A collaboration between B. Ingrid Olson and Kate Zambreno.
The artist talks about the genesis, composition, and execution of a recently completed work.
Embracing boredom and creative constraints, Katchadourian tells of in-flight artwork and other conceptual projects.
Suburban sprawl and craft-store spree meet creeping apocalyptic bleakness.
The bed sheet as metaphor for the continuous field of consciousness
Ellen Cantor (1961–2013) was a prolific artist with an ardent vision that was personal, communal, and political. In the years before her untimely death, she had produced a complex body of work spanning painting, sculpture, drawing, and especially film and video. Her work—an open expression of her own sexuality—faced censorship battles in both the UK and Switzerland in the 1990s.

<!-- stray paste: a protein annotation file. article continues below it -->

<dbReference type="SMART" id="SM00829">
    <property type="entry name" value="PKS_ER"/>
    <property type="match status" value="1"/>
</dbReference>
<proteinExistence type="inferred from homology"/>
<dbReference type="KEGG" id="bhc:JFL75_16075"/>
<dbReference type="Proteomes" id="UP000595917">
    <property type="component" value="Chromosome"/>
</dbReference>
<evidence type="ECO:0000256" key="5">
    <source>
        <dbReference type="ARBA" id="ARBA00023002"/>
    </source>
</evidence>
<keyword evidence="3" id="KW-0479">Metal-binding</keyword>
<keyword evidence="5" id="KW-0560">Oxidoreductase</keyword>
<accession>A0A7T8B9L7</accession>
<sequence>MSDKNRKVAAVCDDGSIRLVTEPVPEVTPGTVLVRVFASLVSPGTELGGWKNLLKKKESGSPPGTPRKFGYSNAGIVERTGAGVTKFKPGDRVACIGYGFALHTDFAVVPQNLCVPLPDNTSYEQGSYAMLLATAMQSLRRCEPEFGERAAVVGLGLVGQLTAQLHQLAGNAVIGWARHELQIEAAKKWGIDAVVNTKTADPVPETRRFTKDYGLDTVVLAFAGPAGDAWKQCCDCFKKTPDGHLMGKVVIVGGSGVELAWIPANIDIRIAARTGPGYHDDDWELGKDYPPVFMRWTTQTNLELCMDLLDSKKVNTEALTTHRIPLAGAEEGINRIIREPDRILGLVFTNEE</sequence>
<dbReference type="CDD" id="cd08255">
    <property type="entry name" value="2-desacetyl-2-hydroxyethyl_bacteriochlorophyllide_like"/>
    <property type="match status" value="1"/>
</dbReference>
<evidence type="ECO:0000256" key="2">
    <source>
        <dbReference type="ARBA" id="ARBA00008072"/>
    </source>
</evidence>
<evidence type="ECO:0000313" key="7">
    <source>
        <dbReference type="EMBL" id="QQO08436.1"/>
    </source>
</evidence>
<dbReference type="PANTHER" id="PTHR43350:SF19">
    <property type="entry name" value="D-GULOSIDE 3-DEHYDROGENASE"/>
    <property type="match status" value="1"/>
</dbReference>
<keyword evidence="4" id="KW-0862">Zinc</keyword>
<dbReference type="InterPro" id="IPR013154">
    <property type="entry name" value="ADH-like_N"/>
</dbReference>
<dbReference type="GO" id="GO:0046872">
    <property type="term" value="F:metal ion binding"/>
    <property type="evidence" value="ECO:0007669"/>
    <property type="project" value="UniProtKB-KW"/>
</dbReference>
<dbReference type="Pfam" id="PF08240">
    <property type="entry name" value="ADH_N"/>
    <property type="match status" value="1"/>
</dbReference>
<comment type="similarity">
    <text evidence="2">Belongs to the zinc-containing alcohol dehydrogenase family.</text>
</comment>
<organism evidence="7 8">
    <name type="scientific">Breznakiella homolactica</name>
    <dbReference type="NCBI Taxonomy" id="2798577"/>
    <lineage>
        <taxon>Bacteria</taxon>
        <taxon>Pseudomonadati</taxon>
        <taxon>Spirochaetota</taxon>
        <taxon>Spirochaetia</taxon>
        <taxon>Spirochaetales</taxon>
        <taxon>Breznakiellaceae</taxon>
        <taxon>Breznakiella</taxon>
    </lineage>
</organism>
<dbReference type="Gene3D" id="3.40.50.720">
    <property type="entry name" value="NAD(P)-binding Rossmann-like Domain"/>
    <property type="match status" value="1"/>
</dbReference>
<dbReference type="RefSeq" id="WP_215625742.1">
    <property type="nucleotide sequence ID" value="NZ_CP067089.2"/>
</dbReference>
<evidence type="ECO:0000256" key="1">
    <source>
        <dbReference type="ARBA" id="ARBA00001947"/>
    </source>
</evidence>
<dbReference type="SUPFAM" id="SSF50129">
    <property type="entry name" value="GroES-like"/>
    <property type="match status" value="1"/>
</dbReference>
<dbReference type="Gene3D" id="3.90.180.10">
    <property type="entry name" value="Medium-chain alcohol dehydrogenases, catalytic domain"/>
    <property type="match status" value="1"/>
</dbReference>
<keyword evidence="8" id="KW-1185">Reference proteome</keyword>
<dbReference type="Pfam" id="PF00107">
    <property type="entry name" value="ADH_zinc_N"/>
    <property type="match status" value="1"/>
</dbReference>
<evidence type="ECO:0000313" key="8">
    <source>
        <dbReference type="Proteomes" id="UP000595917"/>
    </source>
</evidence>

From Lagos to LA, a young painter’s images resonate with meaning, both personal and political.
Pacale Marthine Tayou is a Cameroonian artist based in Belgium. His work has appeared in documenta11 (2002) in Kassel, two Venice Biennales (2005 and 2009), and numerous international exhibitions. Recent solo exhibitions took place at the Serpentine Galleries, London, and Fowler Museum, Los Angeles, both in 2015.
Gabriele Beveridge has quite the eye for sad-looking models in posters—the kind of women who hawk things like hair dye and shampoo.
“Walls become panoramic vistas, referencing fractal geometries, viscous lava flows, and ’60s psychedelia.” —Peter Halley
“I obtusely landed in the best place possible.”
Sex objects, dead zones, and trace fossils.
Amid the cacophony of collage, there is also, here, a baseline of story marching on: again and again the soldiers, the trucks. Isn’t it a natural impulse to want to follow that line?
In the garden behind the gallery, Meksin installed Winglet, a huge piece of hot-pink open mesh layered with smaller pieces of bright-pink and neon-green patterned spandex.